Extreme saver: Save early and save often
Jessica Nixon started saving while in her teens and her savings show it.
NEW YORK (CNNMoney.com) -- When Jessica Nixon began her first job at Whataburger, her father gave her some pretty sage advice: start saving early for retirement.
She was not even 16 years old at the time, but she took his recommendation to heart almost immediately, socking away 10 percent of every paycheck.
Now 23, the Dallas-based electrical engineer has transformed herself into a financial wunderkind, having put aside $49,000 towards retirement, and an additional $20,000 that she has earmarked for a home and a new boat.
"Saving to me is another bill you have to pay," says Nixon. "Saving comes before a lot of other things."
Getting a head start
While she probably went beyond her father's expectations by investing in blue chip stocks like General Electric in high school, it was not until college that she cemented his advice with some finance fundamentals. While attending the University of Texas at Dallas, Nixon enrolled in some finance courses where she learned the basics about saving for retirement.
"It's so easy to just do it now and have it work for you instead of having to play catch up later," she says.
Now working for a defense engineering firm, Nixon puts 10 percent of her pre-tax, $60,000 salary into her 401(k), and takes advantage of a 4 percent match from her employer. At the same time, she makes sure she maxes out her annual Roth IRA contributions.
After covering the rent for her one-bedroom apartment and all of her other day-to day expenses, she pours everything else into an online savings account where she earns around 5 percent interest and only transfers the money to her checking account as she needs it.
Exercising some spending smarts
While she doesn't follow a strict budget, Nixon tries hard to cut corners if she can - cooking at home, bringing in leftovers to work and buying groceries that are on sale, even if that means stockpiling boxes of Pop Tarts in her cupboard. And just recently she discovered the magic of coupons from her boyfriend Lee.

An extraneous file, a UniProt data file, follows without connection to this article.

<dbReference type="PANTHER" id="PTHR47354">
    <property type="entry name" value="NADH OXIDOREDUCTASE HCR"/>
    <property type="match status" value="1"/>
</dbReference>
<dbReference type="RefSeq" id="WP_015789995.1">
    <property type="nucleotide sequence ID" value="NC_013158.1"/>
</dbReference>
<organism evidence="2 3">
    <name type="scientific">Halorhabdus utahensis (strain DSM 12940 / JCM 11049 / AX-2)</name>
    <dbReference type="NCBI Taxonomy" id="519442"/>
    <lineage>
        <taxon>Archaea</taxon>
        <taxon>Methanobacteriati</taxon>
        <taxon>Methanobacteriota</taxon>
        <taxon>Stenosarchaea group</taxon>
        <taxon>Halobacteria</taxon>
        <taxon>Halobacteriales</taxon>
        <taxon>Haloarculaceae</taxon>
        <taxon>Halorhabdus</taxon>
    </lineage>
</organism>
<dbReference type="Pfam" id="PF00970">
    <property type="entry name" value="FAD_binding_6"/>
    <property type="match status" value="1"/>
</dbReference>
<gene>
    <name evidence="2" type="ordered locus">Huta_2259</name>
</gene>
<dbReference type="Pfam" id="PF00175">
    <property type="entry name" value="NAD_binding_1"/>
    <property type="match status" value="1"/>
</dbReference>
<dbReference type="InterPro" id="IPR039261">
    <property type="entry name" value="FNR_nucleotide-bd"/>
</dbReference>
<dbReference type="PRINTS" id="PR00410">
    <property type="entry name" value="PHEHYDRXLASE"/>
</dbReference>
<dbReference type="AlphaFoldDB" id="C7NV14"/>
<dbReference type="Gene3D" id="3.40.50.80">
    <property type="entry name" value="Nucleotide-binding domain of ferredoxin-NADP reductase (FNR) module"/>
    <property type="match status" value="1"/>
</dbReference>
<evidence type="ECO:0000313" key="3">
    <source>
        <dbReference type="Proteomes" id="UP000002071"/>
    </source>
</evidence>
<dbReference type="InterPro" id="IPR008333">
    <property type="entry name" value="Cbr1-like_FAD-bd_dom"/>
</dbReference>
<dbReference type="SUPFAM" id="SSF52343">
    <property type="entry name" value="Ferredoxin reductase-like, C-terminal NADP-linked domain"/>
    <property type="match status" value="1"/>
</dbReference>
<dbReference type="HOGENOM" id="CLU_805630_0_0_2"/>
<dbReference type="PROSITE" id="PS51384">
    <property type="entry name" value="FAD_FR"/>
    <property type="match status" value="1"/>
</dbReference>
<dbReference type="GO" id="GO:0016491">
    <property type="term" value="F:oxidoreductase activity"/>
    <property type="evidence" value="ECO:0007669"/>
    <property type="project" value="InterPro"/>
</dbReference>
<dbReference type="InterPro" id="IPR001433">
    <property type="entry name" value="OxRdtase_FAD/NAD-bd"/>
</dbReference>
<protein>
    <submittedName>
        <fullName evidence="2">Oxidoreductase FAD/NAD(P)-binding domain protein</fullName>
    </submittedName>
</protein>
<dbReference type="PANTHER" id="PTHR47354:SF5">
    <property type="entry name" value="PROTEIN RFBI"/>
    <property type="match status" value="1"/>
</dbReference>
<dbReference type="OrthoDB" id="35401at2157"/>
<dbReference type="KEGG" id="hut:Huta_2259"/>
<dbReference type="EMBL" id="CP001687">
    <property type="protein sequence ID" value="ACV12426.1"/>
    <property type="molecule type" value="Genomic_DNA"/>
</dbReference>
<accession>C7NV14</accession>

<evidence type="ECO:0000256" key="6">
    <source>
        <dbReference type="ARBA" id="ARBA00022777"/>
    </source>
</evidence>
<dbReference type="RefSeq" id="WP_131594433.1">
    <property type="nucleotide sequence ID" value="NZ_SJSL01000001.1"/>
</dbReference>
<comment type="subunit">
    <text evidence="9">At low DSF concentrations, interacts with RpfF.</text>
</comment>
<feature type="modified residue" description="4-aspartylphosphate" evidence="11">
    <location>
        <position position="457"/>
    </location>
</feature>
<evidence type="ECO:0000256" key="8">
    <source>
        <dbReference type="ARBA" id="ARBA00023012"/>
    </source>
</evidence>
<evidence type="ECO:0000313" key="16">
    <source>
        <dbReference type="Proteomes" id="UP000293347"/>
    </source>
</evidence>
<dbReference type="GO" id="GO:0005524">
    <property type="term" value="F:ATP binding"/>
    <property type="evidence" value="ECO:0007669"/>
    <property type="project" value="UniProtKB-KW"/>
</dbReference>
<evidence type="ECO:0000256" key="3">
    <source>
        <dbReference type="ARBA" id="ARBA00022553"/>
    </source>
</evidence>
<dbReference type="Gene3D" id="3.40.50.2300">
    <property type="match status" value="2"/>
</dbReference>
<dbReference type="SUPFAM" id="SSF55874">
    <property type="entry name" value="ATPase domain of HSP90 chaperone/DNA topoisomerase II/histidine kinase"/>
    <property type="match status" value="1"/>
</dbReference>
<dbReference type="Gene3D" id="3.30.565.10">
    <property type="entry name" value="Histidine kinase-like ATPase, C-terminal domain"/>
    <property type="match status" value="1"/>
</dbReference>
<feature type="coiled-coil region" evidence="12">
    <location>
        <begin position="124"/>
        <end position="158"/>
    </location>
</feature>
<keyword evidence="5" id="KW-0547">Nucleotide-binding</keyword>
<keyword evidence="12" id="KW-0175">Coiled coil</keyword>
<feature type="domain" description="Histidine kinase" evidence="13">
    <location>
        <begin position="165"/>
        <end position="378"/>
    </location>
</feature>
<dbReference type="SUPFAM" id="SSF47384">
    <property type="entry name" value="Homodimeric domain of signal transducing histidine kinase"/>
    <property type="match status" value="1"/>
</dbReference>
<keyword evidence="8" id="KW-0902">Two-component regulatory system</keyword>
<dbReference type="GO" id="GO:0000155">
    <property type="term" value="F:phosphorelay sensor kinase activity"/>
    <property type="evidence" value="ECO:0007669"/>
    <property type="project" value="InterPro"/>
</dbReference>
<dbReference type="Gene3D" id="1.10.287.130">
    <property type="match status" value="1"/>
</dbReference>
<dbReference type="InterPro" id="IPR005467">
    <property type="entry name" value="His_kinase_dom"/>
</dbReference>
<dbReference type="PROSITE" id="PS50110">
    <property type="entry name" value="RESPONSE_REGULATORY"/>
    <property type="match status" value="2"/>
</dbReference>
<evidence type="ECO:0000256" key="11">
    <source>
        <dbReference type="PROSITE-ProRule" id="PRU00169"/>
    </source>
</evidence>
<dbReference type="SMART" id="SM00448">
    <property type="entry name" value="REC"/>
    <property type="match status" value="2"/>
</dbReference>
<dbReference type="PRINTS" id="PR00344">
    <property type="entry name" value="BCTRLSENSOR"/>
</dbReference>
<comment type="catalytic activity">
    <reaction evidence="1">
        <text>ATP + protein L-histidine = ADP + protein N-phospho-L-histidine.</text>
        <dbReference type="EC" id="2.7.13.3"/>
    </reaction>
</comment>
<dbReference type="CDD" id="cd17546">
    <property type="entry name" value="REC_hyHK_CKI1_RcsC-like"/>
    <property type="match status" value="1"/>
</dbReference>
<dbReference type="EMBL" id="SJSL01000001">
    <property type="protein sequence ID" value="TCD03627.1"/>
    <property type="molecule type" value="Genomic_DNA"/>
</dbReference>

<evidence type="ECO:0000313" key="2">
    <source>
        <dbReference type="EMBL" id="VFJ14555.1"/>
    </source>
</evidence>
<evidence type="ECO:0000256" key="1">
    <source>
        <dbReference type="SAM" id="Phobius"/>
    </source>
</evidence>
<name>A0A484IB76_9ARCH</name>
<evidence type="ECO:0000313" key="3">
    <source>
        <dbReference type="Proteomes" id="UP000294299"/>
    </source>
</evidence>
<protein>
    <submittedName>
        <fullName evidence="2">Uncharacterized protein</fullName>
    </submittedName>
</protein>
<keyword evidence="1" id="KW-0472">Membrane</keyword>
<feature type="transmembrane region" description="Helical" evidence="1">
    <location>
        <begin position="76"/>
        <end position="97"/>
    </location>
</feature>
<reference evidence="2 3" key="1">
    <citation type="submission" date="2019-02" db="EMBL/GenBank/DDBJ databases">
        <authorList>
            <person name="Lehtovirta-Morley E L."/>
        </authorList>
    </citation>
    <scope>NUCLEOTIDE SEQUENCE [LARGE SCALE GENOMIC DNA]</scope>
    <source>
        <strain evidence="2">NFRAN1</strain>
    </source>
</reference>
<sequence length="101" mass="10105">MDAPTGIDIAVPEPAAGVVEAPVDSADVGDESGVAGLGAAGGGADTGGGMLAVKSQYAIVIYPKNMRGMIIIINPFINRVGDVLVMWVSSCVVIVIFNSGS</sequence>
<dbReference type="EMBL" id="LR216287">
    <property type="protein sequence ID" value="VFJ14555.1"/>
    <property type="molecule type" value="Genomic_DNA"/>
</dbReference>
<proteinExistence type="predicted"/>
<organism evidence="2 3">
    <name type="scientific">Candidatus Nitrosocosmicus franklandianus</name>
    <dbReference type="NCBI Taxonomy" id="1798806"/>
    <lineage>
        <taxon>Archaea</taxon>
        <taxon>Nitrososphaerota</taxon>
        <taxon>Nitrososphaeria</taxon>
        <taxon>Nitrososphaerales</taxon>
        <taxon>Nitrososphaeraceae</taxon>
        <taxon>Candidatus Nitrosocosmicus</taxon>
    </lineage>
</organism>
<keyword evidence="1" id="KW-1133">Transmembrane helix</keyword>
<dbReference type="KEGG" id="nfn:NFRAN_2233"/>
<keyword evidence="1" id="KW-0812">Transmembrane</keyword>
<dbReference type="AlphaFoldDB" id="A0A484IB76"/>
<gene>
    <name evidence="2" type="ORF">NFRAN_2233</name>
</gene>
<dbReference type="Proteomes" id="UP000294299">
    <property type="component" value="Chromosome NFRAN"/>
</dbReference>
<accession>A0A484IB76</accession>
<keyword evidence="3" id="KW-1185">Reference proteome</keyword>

"They really are overlooked as a great way to save money," she says.
Even with her newfound interest in bike riding competitions, Nixon tried to see if she could save a few bucks by purchasing a used bike. Even though she went with a newer model, she held off on getting all the bells and whistles just in case she lost interest in the hobby.
And while that occupies a good portion of her free time, Nixon is also bolstering her resume, by working towards a masters' degree in systems engineering at Southern Methodist University. But like most savvy savers, she's doing it on someone else's dime - her employer is picking up the tab.
Nixon also got head start on many of her peers by graduating from college completely debt free, earning a full academic scholarship.
On top of that she does not carry a credit card balance or a car payment. Nixon says she makes every effort to pay down any loans or outstanding balances she has as quickly as possible to eliminate the sting of interest. With her current car, a limited edition 2003 Mazda Protege, she paid it off in two years, even though the term of her loan was for five years.
And if she experiences a windfall of any sort, such as a bonus at work or a tax refund, Nixon says puts 80 percent of it away.
"I don't even consider it income," she says. "I'll buy one thing I really want and the rest I split it up between retirement savings and shorter-term savings."
Plans for the future
Less than two years into the working world, Nixon says she has already outlined some plans for the future.
By 2008, she hopes to at least double her $20,000 in short-term savings to cover a 20 percent down payment on a home and pay for a 17-foot runabout boat.
Looking even further ahead, Nixon just wants to make sure that she option. "I want to be able to travel and go everywhere or do anything I can dream up," she says. " I just keep socking away as much as I can so anything will be possible."
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